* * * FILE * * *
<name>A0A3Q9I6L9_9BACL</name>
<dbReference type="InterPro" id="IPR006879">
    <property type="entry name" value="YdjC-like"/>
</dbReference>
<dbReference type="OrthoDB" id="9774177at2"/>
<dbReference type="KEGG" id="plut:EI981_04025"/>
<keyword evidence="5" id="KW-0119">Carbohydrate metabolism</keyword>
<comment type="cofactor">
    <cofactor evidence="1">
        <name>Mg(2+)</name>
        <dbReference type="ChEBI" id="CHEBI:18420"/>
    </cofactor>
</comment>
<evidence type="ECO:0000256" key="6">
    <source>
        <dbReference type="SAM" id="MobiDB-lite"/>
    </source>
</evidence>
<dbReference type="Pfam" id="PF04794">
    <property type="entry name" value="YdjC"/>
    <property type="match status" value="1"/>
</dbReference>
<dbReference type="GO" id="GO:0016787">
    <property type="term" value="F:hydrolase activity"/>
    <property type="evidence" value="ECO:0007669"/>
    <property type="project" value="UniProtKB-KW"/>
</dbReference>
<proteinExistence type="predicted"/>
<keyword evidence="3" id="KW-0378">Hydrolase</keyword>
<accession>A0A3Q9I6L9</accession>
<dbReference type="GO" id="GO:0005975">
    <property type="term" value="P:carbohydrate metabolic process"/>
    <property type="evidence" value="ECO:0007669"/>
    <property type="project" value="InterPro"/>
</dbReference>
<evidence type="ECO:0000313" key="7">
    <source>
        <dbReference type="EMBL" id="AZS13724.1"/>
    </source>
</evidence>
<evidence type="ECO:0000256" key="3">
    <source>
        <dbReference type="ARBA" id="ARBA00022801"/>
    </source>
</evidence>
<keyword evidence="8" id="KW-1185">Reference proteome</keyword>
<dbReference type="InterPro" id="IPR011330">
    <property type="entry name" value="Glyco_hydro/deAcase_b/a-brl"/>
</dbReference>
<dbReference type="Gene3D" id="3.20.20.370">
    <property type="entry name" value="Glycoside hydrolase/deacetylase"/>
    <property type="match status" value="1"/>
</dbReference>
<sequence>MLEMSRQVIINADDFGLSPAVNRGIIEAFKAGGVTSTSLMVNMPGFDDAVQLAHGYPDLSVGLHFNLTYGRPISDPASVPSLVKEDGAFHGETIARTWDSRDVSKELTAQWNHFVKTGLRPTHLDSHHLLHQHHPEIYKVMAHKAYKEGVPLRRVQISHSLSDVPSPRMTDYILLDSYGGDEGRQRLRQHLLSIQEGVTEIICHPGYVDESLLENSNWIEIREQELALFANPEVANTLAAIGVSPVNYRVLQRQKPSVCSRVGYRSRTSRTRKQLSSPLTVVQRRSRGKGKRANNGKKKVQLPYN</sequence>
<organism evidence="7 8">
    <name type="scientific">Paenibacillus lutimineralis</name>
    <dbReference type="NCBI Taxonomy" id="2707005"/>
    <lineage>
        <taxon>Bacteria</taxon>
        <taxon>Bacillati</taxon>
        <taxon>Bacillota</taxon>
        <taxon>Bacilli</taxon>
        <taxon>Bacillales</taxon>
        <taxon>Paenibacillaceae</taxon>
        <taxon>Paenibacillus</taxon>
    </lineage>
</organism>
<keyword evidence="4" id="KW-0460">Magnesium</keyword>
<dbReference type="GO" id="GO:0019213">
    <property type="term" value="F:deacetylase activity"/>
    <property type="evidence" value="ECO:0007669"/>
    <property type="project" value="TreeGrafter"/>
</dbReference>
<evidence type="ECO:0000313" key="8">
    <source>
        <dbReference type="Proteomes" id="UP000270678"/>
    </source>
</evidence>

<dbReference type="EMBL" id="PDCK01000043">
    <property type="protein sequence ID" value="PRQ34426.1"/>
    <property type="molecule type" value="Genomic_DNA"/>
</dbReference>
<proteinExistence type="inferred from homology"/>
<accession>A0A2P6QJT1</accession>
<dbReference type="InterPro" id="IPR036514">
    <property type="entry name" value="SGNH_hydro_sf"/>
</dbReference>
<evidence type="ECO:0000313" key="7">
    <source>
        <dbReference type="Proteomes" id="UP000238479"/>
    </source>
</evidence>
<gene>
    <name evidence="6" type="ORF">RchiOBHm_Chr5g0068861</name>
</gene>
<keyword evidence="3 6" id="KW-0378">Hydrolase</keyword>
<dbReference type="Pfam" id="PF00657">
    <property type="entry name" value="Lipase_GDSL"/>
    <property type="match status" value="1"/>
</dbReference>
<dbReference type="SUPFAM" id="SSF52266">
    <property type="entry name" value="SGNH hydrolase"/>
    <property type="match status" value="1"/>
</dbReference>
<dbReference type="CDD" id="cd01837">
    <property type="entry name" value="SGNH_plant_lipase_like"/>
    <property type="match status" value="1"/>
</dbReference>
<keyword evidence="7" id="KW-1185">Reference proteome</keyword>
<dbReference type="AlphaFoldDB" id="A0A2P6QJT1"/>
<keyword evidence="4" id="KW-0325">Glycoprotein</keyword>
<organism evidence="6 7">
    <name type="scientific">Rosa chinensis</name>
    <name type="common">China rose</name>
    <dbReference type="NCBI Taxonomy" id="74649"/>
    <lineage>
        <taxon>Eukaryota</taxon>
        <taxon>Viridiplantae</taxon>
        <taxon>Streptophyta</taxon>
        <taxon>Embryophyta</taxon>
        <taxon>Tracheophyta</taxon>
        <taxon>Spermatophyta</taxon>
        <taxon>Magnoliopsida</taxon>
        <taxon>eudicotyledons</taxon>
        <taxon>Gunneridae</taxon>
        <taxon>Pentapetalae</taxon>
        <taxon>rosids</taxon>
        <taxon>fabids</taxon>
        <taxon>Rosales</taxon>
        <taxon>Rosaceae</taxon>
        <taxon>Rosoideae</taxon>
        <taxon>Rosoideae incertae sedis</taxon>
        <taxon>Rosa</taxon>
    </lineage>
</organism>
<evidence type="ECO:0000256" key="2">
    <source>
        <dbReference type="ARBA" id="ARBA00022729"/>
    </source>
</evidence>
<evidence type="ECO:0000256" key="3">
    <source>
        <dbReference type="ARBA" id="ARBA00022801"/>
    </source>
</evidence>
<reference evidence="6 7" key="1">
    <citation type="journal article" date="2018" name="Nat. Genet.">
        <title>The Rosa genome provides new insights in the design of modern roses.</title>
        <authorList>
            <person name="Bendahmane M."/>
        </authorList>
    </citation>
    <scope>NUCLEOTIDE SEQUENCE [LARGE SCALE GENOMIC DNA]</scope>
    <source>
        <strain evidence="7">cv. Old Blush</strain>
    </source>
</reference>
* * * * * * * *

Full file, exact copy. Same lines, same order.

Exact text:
<name>A0A3Q9I6L9_9BACL</name>
<dbReference type="InterPro" id="IPR006879">
    <property type="entry name" value="YdjC-like"/>
</dbReference>
<dbReference type="OrthoDB" id="9774177at2"/>
<dbReference type="KEGG" id="plut:EI981_04025"/>
<keyword evidence="5" id="KW-0119">Carbohydrate metabolism</keyword>
<comment type="cofactor">
    <cofactor evidence="1">
        <name>Mg(2+)</name>
        <dbReference type="ChEBI" id="CHEBI:18420"/>
    </cofactor>
</comment>
<evidence type="ECO:0000256" key="6">
    <source>
        <dbReference type="SAM" id="MobiDB-lite"/>
    </source>
</evidence>
<dbReference type="Pfam" id="PF04794">
    <property type="entry name" value="YdjC"/>
    <property type="match status" value="1"/>
</dbReference>
<dbReference type="GO" id="GO:0016787">
    <property type="term" value="F:hydrolase activity"/>
    <property type="evidence" value="ECO:0007669"/>
    <property type="project" value="UniProtKB-KW"/>
</dbReference>
<proteinExistence type="predicted"/>
<keyword evidence="3" id="KW-0378">Hydrolase</keyword>
<accession>A0A3Q9I6L9</accession>
<dbReference type="GO" id="GO:0005975">
    <property type="term" value="P:carbohydrate metabolic process"/>
    <property type="evidence" value="ECO:0007669"/>
    <property type="project" value="InterPro"/>
</dbReference>
<evidence type="ECO:0000313" key="7">
    <source>
        <dbReference type="EMBL" id="AZS13724.1"/>
    </source>
</evidence>
<evidence type="ECO:0000256" key="3">
    <source>
        <dbReference type="ARBA" id="ARBA00022801"/>
    </source>
</evidence>
<keyword evidence="8" id="KW-1185">Reference proteome</keyword>
<dbReference type="InterPro" id="IPR011330">
    <property type="entry name" value="Glyco_hydro/deAcase_b/a-brl"/>
</dbReference>
<dbReference type="Gene3D" id="3.20.20.370">
    <property type="entry name" value="Glycoside hydrolase/deacetylase"/>
    <property type="match status" value="1"/>
</dbReference>
<sequence>MLEMSRQVIINADDFGLSPAVNRGIIEAFKAGGVTSTSLMVNMPGFDDAVQLAHGYPDLSVGLHFNLTYGRPISDPASVPSLVKEDGAFHGETIARTWDSRDVSKELTAQWNHFVKTGLRPTHLDSHHLLHQHHPEIYKVMAHKAYKEGVPLRRVQISHSLSDVPSPRMTDYILLDSYGGDEGRQRLRQHLLSIQEGVTEIICHPGYVDESLLENSNWIEIREQELALFANPEVANTLAAIGVSPVNYRVLQRQKPSVCSRVGYRSRTSRTRKQLSSPLTVVQRRSRGKGKRANNGKKKVQLPYN</sequence>
<organism evidence="7 8">
    <name type="scientific">Paenibacillus lutimineralis</name>
    <dbReference type="NCBI Taxonomy" id="2707005"/>
    <lineage>
        <taxon>Bacteria</taxon>
        <taxon>Bacillati</taxon>
        <taxon>Bacillota</taxon>
        <taxon>Bacilli</taxon>
        <taxon>Bacillales</taxon>
        <taxon>Paenibacillaceae</taxon>
        <taxon>Paenibacillus</taxon>
    </lineage>
</organism>
<keyword evidence="4" id="KW-0460">Magnesium</keyword>
<dbReference type="GO" id="GO:0019213">
    <property type="term" value="F:deacetylase activity"/>
    <property type="evidence" value="ECO:0007669"/>
    <property type="project" value="TreeGrafter"/>
</dbReference>
<evidence type="ECO:0000313" key="8">
    <source>
        <dbReference type="Proteomes" id="UP000270678"/>
    </source>
</evidence>

<dbReference type="EMBL" id="PDCK01000043">
    <property type="protein sequence ID" value="PRQ34426.1"/>
    <property type="molecule type" value="Genomic_DNA"/>
</dbReference>
<proteinExistence type="inferred from homology"/>
<accession>A0A2P6QJT1</accession>
<dbReference type="InterPro" id="IPR036514">
    <property type="entry name" value="SGNH_hydro_sf"/>
</dbReference>
<evidence type="ECO:0000313" key="7">
    <source>
        <dbReference type="Proteomes" id="UP000238479"/>
    </source>
</evidence>
<gene>
    <name evidence="6" type="ORF">RchiOBHm_Chr5g0068861</name>
</gene>
<keyword evidence="3 6" id="KW-0378">Hydrolase</keyword>
<dbReference type="Pfam" id="PF00657">
    <property type="entry name" value="Lipase_GDSL"/>
    <property type="match status" value="1"/>
</dbReference>
<dbReference type="SUPFAM" id="SSF52266">
    <property type="entry name" value="SGNH hydrolase"/>
    <property type="match status" value="1"/>
</dbReference>
<dbReference type="CDD" id="cd01837">
    <property type="entry name" value="SGNH_plant_lipase_like"/>
    <property type="match status" value="1"/>
</dbReference>
<keyword evidence="7" id="KW-1185">Reference proteome</keyword>
<dbReference type="AlphaFoldDB" id="A0A2P6QJT1"/>
<keyword evidence="4" id="KW-0325">Glycoprotein</keyword>
<organism evidence="6 7">
    <name type="scientific">Rosa chinensis</name>
    <name type="common">China rose</name>
    <dbReference type="NCBI Taxonomy" id="74649"/>
    <lineage>
        <taxon>Eukaryota</taxon>
        <taxon>Viridiplantae</taxon>
        <taxon>Streptophyta</taxon>
        <taxon>Embryophyta</taxon>
        <taxon>Tracheophyta</taxon>
        <taxon>Spermatophyta</taxon>
        <taxon>Magnoliopsida</taxon>
        <taxon>eudicotyledons</taxon>
        <taxon>Gunneridae</taxon>
        <taxon>Pentapetalae</taxon>
        <taxon>rosids</taxon>
        <taxon>fabids</taxon>
        <taxon>Rosales</taxon>
        <taxon>Rosaceae</taxon>
        <taxon>Rosoideae</taxon>
        <taxon>Rosoideae incertae sedis</taxon>
        <taxon>Rosa</taxon>
    </lineage>
</organism>
<evidence type="ECO:0000256" key="2">
    <source>
        <dbReference type="ARBA" id="ARBA00022729"/>
    </source>
</evidence>
<evidence type="ECO:0000256" key="3">
    <source>
        <dbReference type="ARBA" id="ARBA00022801"/>
    </source>
</evidence>
<reference evidence="6 7" key="1">
    <citation type="journal article" date="2018" name="Nat. Genet.">
        <title>The Rosa genome provides new insights in the design of modern roses.</title>
        <authorList>
            <person name="Bendahmane M."/>
        </authorList>
    </citation>
    <scope>NUCLEOTIDE SEQUENCE [LARGE SCALE GENOMIC DNA]</scope>
    <source>
        <strain evidence="7">cv. Old Blush</strain>
    </source>
</reference>